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Integers ##p## and ##q## having no common factors implies ##p^2## and ##q^2## have no common factors. Could you prove this

Note that this isn't the same as saying integers ##p## and ##q## having a common factor implies ##p^2## and ##q^2## have a common factor, which is straightforward.

The above proposition is obtained from the following proof (last paragraph, line 1). I believe the book does't use the fundamental theorem of arithmetic because if it does (implicitly require it for the above proposition) then it might as well use it right from the start for the following proof, i.e., let ##m## be a product of primes.

Note that ##p^2## has more factors than ##p##. For example, ##12## is a factor of ##p^2=36## but not of ##p=6##. That's why the proposition is not immediately obvious.

**without using the fundamental theorem of arithmetic**(every integer greater than 1 either is prime itself or is the product of prime numbers, and that this product is unique, up to the order of the factors)?Note that this isn't the same as saying integers ##p## and ##q## having a common factor implies ##p^2## and ##q^2## have a common factor, which is straightforward.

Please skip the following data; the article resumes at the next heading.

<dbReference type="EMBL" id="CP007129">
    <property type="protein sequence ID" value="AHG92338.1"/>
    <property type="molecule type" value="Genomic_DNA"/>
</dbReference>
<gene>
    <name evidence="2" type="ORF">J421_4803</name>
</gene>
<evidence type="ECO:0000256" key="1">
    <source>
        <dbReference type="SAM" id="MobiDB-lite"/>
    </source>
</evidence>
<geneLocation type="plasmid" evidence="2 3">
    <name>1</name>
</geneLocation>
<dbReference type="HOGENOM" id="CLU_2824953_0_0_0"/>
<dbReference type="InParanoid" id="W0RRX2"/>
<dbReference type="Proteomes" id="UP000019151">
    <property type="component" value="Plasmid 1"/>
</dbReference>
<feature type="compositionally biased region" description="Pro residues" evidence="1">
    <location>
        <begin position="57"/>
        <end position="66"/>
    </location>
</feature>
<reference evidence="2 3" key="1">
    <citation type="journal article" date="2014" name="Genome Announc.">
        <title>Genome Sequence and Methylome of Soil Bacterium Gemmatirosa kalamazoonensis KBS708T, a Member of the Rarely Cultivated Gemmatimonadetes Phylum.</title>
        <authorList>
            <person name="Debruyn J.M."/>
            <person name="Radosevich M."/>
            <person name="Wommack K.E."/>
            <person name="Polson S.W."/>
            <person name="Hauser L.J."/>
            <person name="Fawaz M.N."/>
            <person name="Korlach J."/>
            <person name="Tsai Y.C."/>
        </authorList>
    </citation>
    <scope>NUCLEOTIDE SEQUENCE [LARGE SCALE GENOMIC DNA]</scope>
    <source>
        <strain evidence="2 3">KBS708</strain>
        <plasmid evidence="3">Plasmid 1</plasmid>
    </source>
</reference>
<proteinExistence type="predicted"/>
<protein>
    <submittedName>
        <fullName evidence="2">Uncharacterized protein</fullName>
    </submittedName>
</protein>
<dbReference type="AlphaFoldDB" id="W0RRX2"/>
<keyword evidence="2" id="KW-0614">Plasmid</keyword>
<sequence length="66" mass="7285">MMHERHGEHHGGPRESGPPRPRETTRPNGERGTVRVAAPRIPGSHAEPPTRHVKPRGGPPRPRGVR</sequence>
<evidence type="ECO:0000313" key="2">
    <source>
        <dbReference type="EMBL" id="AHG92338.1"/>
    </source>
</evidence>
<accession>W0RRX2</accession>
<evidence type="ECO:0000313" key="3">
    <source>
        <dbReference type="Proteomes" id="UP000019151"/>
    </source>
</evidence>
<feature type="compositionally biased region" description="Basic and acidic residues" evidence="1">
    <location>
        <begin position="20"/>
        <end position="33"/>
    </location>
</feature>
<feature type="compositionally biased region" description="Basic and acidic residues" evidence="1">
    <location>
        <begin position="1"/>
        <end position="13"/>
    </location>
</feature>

The above proposition is obtained from the following proof (last paragraph, line 1). I believe the book does't use the fundamental theorem of arithmetic because if it does (implicitly require it for the above proposition) then it might as well use it right from the start for the following proof, i.e., let ##m## be a product of primes.

Note that ##p^2## has more factors than ##p##. For example, ##12## is a factor of ##p^2=36## but not of ##p=6##. That's why the proposition is not immediately obvious.

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